Share this article
DECEMBER 03, 2020
In September, EDHEC’s MBA programme welcomed three senior executives from SAP, IBM and Amadeus to discuss diversity and inclusion in the workplace. Global brands are facing these issues head on, and Global MBA students are here to ask the right questions.
Diversity and inclusion is a rising issue worldwide. As global brands innovate new ways to tackle it, they are capturing the attention of EDHEC’s diverse Global MBA class. open discussion was designed to discover how these companies are approaching diversity and inclusion today and what the future holds.
Linda Menache - Resource Manager, IBM
Olena Kushakovska - Site Manager, SAP
Christine Manglano - Disability Program & Diversity Project Leader, Amadeus
Earlier this year, senior leaders from L’Oreal, Henkel, and Smurfit Kappa shared their insights with MBAs at EDHEC’s Paris campus. Read the highlights HERE!
The goal was to “display the true diversity of cultures and nationalities from this class,” Aidan said. “With our rich and diverse class profile of 36 nationalities, we were eager to ask the challenging questions and interrogate the preconceptions of diversity and inclusion.”
“As future managers, leaders and entrepreneurs, MBA students will face a diverse work environment due to global economics and diverse people,” said Nabil. “They should know how to manage certain situations as well as enforce an inclusive work environment where all employees are part of the journey.”
The hour-long discussion touched on many aspects and viewpoints of diversity and inclusion, kicking off with a vital question: Why is diversity and inclusion important to global brands?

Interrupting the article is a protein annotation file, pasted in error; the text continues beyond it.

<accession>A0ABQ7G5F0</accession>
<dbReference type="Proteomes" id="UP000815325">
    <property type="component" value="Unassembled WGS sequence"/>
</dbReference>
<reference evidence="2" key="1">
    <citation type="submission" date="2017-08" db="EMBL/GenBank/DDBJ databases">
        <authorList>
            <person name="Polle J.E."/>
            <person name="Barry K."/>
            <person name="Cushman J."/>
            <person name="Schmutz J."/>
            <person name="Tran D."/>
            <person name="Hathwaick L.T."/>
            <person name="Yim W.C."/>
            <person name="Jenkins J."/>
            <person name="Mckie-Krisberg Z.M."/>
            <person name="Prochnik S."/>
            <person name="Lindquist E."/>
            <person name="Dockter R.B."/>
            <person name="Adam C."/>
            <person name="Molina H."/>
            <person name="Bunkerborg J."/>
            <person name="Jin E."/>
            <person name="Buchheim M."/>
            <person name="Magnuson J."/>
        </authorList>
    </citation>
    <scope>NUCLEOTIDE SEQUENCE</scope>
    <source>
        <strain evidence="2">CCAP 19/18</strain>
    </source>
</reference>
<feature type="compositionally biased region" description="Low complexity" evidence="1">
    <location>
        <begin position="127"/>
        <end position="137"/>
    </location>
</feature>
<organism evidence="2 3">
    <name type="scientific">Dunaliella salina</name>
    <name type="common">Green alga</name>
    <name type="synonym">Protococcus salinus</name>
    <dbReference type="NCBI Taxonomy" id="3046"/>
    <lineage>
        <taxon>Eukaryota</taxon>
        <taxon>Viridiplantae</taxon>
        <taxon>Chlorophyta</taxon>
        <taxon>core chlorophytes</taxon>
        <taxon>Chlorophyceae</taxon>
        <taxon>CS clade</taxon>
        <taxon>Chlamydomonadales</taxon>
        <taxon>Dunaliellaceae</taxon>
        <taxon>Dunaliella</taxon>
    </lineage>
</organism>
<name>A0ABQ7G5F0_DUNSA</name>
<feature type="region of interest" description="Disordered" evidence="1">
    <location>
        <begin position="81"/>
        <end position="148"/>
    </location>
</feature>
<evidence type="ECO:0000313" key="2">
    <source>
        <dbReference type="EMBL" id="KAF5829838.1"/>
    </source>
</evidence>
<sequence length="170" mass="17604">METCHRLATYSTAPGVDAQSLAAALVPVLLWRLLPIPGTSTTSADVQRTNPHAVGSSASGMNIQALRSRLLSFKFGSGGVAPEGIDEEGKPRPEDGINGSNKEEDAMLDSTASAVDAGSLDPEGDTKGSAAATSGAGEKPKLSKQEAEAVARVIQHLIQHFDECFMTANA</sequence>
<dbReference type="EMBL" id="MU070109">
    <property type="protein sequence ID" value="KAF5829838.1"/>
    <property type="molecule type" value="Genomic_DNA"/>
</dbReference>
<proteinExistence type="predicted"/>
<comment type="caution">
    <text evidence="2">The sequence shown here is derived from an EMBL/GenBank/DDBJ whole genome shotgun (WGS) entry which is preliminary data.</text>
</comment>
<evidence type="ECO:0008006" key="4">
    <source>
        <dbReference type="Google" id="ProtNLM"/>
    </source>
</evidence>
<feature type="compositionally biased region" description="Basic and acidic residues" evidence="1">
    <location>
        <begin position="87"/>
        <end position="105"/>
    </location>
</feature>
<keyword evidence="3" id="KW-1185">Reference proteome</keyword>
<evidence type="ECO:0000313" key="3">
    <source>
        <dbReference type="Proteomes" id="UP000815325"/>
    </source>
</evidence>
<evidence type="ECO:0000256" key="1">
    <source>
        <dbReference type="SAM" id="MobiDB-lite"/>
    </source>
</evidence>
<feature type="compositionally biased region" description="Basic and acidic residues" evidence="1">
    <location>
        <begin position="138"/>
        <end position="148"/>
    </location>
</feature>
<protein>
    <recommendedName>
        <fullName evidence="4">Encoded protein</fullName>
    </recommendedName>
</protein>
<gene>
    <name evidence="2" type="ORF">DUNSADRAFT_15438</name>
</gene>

The conversation opened with Christine Manglano introducing Amadeus, a company founded on diversity over 30 years ago. Created by four European airlines, it was multicultural from the start and quickly grew into a global leader of the travel industry.
Amadeus knew that diversity “gives them a competitive edge and improves their team,” Christine said. Plus, Amadeus customers are diverse so it is essential that its workforce understands needs on a global scale.
Olena Kushakovska was next to share SAP’s stance on the topic. She explained, “SAP helps businesses run better and improves people’s lives. We are striving to improve the life of everyone.”
Both SAP and Olena believe that diversity is important because your workforce must represent everyone’s views. “If you surround yourself with the same people as you, you’ll get the same ideas,” Olena continued. “If you want to innovate and create new things, you need diversity.”
Like Amadeus and SAP, IBM has a similar vision embracing the importance of diversity.
“In terms of diversity and inclusion, it’s been something very important to IBM from the start.” Linda Menache said. In fact, IBM has a long history of inclusion and diversity employing the first woman and black person in 1899 and the first disabled person in 1914. For over 110 years, IBM has been committed to building an equal opportunity workforce.
Diversity and inclusion is important in the workplace and stretches to the modern education of MBAs, especially at EDHEC. As Nabil said, “It is important for MBAs to know that diversity and inclusion doesn’t stop inside companies, but goes beyond that when it comes to building global products that target diverse audiences.”
Many use diversity and inclusion interchangeably, but MBA moderator Aidan Johnson wanted to explore if they should in fact be treated individually and discover how exactly we blur the lines when combined.
Christine responded effectively with, “Diversity is the what, inclusion is the how.” She explained that a company may have a non-bias HR department and hire diverse and disabled employees, but that’s only one piece of the puzzle.
“Inclusiveness is something different to me,” Christine said. “It’s the way you retain those diverse talents and foster a culture to create a different mind-set.” It’s not only vital to innovate and lead future trends, but also educate current managers and colleagues.